The region was not inhospitable to Jews and their commercial aspirations. Though hardly enjoying the high status of, say, plantation owners or military officers, tradesmen were not disreputable; permit one example of tenacity and pluck to be representative. Sam Stein arrived at Ellis Island in 1905 with $43, and got to Greenville, Mississippi, as a peddler. He wandered from there through the Delta, selling jewelry. But he made his base in Greenville, reputed to be the most tolerant of the villages of the Delta, which was “the most Southern place on earth.” He married another Jewish immigrant. But he died suddenly in 1933, as the Great Depression was wreaking havoc with the prospect of financial security that had propelled Sam Stein from Lithuania a third of a century earlier.
His son Jake nevertheless converted the store, named Sam Stein’s and then Stein’s Self Service Store, and finally Stein Mart, into the biggest emporium in the entire Delta. Covering an entire city block, the store promised mouth-watering discounts on discards from chic Manhattan operations like Saks Fifth Avenue.
Formerly a star tackle on the high school football team, Jake Stein became the very archetype of the booster, heading the Chamber of Commerce, and serving as a city councilman and as president of the Hebrew Union Temple. Seven days a week he could usually be found in the store. His son Jay, born in 1945, harbored an ambition far vaster than the boundaries of the Greenville where he was born and raised. Jay Stein devoted himself to expanding the mercantile enterprise that his grandfather began. Stein Mart became a powerhouse of upscale clothing and other items that were generally found in department stores but were offered at prices common to discount houses.
The growth of Stein Mart was spectacular, especially after Stein moved corporate headquarters to Jacksonville, Florida, in 1984. Sometimes a new store opened in some community (usually but not always in the South) every three weeks. By the dawn of the 21st century, Stein Mart was racking up $1.2 billion in net sales, earned in 260 stores. Its company historian, David J. Ginzl, concluded that “the company had positioned itself as a distinctive off-price retailer,” offering high-quality merchandise. One of the company advertising slogans was therefore especially enticing: “You could pay more. But you’ll have to go somewhere else.”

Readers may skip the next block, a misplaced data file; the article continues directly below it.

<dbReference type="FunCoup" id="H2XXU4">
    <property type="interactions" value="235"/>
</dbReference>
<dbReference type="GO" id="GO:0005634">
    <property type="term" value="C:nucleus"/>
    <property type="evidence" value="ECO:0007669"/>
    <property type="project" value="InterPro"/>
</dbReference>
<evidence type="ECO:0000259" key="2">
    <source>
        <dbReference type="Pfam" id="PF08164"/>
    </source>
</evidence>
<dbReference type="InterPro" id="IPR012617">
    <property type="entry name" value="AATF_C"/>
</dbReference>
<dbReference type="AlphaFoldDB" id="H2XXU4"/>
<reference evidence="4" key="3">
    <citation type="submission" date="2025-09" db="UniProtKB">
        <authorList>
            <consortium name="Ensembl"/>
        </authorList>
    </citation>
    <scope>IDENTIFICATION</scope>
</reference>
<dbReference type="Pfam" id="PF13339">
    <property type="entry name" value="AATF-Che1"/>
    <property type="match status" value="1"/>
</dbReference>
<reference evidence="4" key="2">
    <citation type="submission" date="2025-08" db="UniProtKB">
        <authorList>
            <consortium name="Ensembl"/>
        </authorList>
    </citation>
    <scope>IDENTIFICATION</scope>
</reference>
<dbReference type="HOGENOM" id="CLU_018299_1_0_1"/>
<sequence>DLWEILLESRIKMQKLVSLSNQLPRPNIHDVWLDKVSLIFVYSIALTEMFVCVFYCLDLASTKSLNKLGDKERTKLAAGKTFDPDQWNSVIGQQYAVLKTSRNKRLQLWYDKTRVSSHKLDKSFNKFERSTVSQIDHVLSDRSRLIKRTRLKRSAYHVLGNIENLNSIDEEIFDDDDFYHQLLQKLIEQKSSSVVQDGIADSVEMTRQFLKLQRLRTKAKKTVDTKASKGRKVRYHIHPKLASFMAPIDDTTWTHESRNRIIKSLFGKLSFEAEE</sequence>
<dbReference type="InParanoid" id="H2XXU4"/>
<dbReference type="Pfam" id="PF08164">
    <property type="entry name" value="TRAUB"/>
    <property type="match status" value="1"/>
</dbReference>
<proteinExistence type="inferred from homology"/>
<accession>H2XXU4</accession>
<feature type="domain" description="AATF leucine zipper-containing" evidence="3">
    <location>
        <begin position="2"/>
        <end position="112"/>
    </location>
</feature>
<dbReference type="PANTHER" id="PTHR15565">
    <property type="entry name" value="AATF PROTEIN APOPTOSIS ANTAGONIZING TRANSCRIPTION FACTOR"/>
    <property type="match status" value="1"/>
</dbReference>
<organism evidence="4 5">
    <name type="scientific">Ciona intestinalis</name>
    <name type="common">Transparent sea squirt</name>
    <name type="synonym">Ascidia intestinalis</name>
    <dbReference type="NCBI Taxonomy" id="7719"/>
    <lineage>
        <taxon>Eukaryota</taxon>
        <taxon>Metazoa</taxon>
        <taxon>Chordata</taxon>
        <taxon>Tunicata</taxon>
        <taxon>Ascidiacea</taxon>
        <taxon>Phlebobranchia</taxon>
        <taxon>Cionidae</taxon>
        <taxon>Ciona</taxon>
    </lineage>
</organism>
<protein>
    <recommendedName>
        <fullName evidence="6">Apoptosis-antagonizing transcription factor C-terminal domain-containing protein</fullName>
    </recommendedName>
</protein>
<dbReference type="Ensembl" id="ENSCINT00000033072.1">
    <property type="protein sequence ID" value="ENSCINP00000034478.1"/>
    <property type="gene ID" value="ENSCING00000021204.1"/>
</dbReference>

Advancing the South
What did such retailers do to modernize the South? In Jacksonville, Jacob Cohen may have been the first merchant in the South to put price tags on merchandise. Even if the claim was inflated or apocryphal, Cohen Brothers helped to scuttle the barter system that had been customary before the twentieth century. The company and its imitators thus activated transactions of trust between the customers and the sales force, and helped to reduce the power of the unscrupulous, there’s-one-born-every-minute hucksters.
Eventually, instead of haggling and bargaining, came the assurance and the probity of “satisfaction guaranteed,” based on fixed prices and the right of customers to return what they had purchased and to get their money back. Competitors were compelled to raise the level of their own game, to become more sophisticated in their marketing and more stylish in their wares. Merchants even in hamlets had to become more attuned to fashion, and thus served as conduits of cosmopolitanism.
Sensitivity to the fluctuations of taste that reverberated from outside was what partly constituted the novelty of the New South–the phrase that Henry W. Grady, the editor of The Atlanta Constitution, made famous in 1886 in evangelizing for a region that would achieve postbellum prosperity through capitalist enterprise. The stores that Jews established helped weaken the parochialism of the South (even if its xenophobia hardly vanished).
Reprinted with permission from AJS Perspectives: The Newsletter of the Association for Jewish Studies. Provided by the Berman Jewish Policy Archive.